DALLAS (NewsNation) — There’s no doubt about it, the new warning from the United States Postal Service coupled with the challenges that were already present during a pandemic is forcing many Americans to think early about how they want to handle their vote. And if you live in a state like Texas — unless you have certain exceptions — voting in person may be your only option.
Despite it being a triple-degree scorcher in Dallas on Sunday, voters were happy to talk about an even hotter topic: mail-in voting.
Dallas resident Casey Sands believes everyone should have the ability to vote by mail if they so choose.
“I don’t think anyone should be forced to do anything during the pandemic that they’re not comfortable with,” she said.
There was a contentious campaign this year by Texas democrats and lawmakers across the country to offer mail-in voting to the masses. They argued that voters shouldn’t have to risk their lives to head to the polls.
Texas voter Sterling George said he agreed.
“One thousand percent,” he said. “There should be no limitations to how we can vote. It should be as easy as possible, because it’s our right.”
But in June, the Texas Supreme Court rejected those efforts. Only Texans who are 65 and older, absentees, or have certain health issues can vote by mail. Some people saying that decision should transcend to all other states. Like former Texas congressional candidate Josh Winegarner.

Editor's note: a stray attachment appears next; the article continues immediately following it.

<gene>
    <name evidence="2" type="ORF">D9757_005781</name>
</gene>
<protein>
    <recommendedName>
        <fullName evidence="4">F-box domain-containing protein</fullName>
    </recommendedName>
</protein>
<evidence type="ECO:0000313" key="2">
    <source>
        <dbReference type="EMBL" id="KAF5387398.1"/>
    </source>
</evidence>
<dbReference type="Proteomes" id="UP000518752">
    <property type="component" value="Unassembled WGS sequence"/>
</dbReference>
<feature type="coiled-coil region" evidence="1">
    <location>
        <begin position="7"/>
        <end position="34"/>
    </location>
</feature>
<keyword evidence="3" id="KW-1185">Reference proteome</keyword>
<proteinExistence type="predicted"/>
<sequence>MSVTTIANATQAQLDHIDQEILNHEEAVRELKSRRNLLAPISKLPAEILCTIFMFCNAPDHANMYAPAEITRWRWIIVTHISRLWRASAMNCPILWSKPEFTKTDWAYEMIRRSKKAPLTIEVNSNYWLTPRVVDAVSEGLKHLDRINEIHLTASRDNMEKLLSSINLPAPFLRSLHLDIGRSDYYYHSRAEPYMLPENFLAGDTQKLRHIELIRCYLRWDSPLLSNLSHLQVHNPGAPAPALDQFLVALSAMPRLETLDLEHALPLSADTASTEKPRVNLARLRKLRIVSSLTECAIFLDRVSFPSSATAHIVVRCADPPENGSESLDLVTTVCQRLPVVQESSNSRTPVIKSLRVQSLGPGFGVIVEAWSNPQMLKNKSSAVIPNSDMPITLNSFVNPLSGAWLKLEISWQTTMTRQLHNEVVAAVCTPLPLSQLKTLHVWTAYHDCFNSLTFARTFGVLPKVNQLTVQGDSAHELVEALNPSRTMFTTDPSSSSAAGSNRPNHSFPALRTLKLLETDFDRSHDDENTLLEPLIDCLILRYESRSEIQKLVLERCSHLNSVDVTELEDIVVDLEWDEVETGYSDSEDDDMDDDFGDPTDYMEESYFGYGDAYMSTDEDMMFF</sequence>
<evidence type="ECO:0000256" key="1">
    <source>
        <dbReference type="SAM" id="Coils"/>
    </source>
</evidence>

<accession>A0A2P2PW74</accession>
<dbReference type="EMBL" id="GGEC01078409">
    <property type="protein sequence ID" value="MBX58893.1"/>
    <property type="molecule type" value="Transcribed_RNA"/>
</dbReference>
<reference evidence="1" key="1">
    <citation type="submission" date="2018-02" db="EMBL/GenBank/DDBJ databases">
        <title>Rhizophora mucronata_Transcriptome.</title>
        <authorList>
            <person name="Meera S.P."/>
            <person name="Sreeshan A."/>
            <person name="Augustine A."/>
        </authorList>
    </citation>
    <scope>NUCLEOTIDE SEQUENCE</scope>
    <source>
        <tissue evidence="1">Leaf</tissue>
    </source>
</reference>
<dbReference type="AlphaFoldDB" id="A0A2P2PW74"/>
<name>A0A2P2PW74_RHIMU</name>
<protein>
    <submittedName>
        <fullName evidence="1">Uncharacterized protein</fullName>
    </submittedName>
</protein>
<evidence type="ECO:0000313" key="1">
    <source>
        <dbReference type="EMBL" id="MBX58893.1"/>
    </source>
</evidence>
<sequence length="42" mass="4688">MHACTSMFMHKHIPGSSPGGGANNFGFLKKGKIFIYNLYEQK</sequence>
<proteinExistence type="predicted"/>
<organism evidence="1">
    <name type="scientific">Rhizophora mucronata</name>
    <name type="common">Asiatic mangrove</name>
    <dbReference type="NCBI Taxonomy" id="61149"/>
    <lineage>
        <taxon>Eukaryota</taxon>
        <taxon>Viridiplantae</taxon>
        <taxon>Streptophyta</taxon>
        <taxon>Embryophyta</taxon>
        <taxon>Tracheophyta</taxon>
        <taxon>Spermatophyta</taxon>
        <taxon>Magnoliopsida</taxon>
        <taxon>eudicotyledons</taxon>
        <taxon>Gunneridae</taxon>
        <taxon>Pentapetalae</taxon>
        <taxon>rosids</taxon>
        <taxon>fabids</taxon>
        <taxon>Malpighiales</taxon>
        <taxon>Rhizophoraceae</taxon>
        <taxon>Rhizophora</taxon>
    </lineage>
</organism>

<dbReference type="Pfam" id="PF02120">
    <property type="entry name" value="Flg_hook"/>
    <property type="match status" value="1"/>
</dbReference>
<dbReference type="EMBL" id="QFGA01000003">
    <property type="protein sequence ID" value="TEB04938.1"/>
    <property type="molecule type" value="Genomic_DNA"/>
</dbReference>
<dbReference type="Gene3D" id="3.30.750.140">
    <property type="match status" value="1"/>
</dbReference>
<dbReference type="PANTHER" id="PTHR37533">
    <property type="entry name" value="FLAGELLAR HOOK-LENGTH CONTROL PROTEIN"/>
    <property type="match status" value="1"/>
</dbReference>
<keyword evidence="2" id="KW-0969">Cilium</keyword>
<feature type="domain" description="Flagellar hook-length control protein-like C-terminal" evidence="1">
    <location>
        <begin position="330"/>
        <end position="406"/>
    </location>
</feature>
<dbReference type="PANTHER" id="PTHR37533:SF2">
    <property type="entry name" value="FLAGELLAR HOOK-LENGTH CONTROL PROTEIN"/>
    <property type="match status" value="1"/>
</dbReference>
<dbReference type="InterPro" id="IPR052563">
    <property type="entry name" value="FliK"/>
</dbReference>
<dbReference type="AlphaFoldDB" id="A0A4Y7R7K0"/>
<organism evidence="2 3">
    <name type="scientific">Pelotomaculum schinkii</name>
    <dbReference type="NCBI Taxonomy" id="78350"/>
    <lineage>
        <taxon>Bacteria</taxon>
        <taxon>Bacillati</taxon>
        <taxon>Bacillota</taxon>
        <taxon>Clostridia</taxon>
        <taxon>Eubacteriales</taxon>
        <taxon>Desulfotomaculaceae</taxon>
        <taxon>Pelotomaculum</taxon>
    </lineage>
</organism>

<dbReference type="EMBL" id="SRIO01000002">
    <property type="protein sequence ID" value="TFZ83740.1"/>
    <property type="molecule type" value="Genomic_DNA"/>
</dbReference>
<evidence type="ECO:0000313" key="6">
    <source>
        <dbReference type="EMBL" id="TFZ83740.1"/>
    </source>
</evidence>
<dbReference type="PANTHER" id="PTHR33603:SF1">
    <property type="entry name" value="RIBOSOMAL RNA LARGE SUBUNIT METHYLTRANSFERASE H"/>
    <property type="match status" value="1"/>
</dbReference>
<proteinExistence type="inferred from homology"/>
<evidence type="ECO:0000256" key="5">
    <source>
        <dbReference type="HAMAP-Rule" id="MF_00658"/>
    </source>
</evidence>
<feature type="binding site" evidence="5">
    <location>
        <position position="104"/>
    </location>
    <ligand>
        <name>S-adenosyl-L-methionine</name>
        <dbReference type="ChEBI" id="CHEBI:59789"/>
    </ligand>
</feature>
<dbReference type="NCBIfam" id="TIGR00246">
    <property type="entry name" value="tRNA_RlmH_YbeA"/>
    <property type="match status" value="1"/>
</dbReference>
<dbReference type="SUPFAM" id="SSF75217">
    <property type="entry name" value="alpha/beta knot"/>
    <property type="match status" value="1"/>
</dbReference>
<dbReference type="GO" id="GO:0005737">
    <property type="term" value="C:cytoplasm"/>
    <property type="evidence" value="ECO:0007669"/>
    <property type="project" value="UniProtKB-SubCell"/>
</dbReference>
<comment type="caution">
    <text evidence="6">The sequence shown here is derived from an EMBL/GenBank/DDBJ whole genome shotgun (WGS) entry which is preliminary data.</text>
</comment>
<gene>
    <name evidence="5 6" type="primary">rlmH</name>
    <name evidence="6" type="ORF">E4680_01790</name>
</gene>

“I have a problem with mail-in ballots only because there’s no way to prove that it actually got delivered to the person who’s meant to be voting,” said Winegarner.
Dallas voter Jackson Oliver is also an opponent of voting by mail.
“How are they going to regulate it,” he asked. “I’m a procrastinator, so I’ll probably end up going day-of. Or I may go a little bit early, just kind of depends.”
The USPS recently sent out letters to 46 states, warning it can’t guarantee all ballots cast by mail for the November election will arrive in time to be counted.
Nevada, New Mexico, Oregon and Rhode Island were the only four states told by the Postal Service that voters have sufficient time between meeting state deadlines and the postal service’s ability to deliver the ballots.